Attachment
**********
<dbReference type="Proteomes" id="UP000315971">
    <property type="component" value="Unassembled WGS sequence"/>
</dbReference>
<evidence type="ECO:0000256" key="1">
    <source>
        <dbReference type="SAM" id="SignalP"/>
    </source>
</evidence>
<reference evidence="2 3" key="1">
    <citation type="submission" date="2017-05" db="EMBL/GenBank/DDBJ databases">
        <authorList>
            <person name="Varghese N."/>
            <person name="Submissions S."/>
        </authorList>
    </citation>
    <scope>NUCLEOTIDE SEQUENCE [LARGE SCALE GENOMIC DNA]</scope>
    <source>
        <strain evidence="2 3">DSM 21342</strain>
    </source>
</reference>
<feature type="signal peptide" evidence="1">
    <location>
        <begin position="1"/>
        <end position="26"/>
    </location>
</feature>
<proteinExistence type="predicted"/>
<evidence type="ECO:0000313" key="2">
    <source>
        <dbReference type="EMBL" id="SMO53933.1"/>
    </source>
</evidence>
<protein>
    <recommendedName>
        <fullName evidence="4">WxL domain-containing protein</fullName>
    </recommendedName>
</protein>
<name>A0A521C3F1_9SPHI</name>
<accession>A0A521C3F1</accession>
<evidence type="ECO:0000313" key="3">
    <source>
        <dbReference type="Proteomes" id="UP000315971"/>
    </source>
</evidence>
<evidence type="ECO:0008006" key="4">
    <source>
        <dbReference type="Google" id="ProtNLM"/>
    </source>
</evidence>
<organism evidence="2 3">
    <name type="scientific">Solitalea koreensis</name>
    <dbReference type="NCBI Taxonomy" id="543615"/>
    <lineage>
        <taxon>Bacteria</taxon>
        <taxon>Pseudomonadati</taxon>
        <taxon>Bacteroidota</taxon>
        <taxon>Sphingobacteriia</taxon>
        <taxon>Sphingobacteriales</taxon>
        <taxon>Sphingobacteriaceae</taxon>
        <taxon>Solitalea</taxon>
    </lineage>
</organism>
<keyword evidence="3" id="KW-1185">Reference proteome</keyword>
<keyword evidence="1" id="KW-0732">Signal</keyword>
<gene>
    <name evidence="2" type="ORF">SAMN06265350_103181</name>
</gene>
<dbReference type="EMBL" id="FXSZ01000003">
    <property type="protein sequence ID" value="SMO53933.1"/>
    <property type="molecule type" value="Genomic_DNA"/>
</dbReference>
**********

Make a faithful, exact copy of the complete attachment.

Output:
<dbReference type="Proteomes" id="UP000315971">
    <property type="component" value="Unassembled WGS sequence"/>
</dbReference>
<evidence type="ECO:0000256" key="1">
    <source>
        <dbReference type="SAM" id="SignalP"/>
    </source>
</evidence>
<reference evidence="2 3" key="1">
    <citation type="submission" date="2017-05" db="EMBL/GenBank/DDBJ databases">
        <authorList>
            <person name="Varghese N."/>
            <person name="Submissions S."/>
        </authorList>
    </citation>
    <scope>NUCLEOTIDE SEQUENCE [LARGE SCALE GENOMIC DNA]</scope>
    <source>
        <strain evidence="2 3">DSM 21342</strain>
    </source>
</reference>
<feature type="signal peptide" evidence="1">
    <location>
        <begin position="1"/>
        <end position="26"/>
    </location>
</feature>
<proteinExistence type="predicted"/>
<evidence type="ECO:0000313" key="2">
    <source>
        <dbReference type="EMBL" id="SMO53933.1"/>
    </source>
</evidence>
<protein>
    <recommendedName>
        <fullName evidence="4">WxL domain-containing protein</fullName>
    </recommendedName>
</protein>
<name>A0A521C3F1_9SPHI</name>
<accession>A0A521C3F1</accession>
<evidence type="ECO:0000313" key="3">
    <source>
        <dbReference type="Proteomes" id="UP000315971"/>
    </source>
</evidence>
<evidence type="ECO:0008006" key="4">
    <source>
        <dbReference type="Google" id="ProtNLM"/>
    </source>
</evidence>
<organism evidence="2 3">
    <name type="scientific">Solitalea koreensis</name>
    <dbReference type="NCBI Taxonomy" id="543615"/>
    <lineage>
        <taxon>Bacteria</taxon>
        <taxon>Pseudomonadati</taxon>
        <taxon>Bacteroidota</taxon>
        <taxon>Sphingobacteriia</taxon>
        <taxon>Sphingobacteriales</taxon>
        <taxon>Sphingobacteriaceae</taxon>
        <taxon>Solitalea</taxon>
    </lineage>
</organism>
<keyword evidence="3" id="KW-1185">Reference proteome</keyword>
<keyword evidence="1" id="KW-0732">Signal</keyword>
<gene>
    <name evidence="2" type="ORF">SAMN06265350_103181</name>
</gene>
<dbReference type="EMBL" id="FXSZ01000003">
    <property type="protein sequence ID" value="SMO53933.1"/>
    <property type="molecule type" value="Genomic_DNA"/>
</dbReference>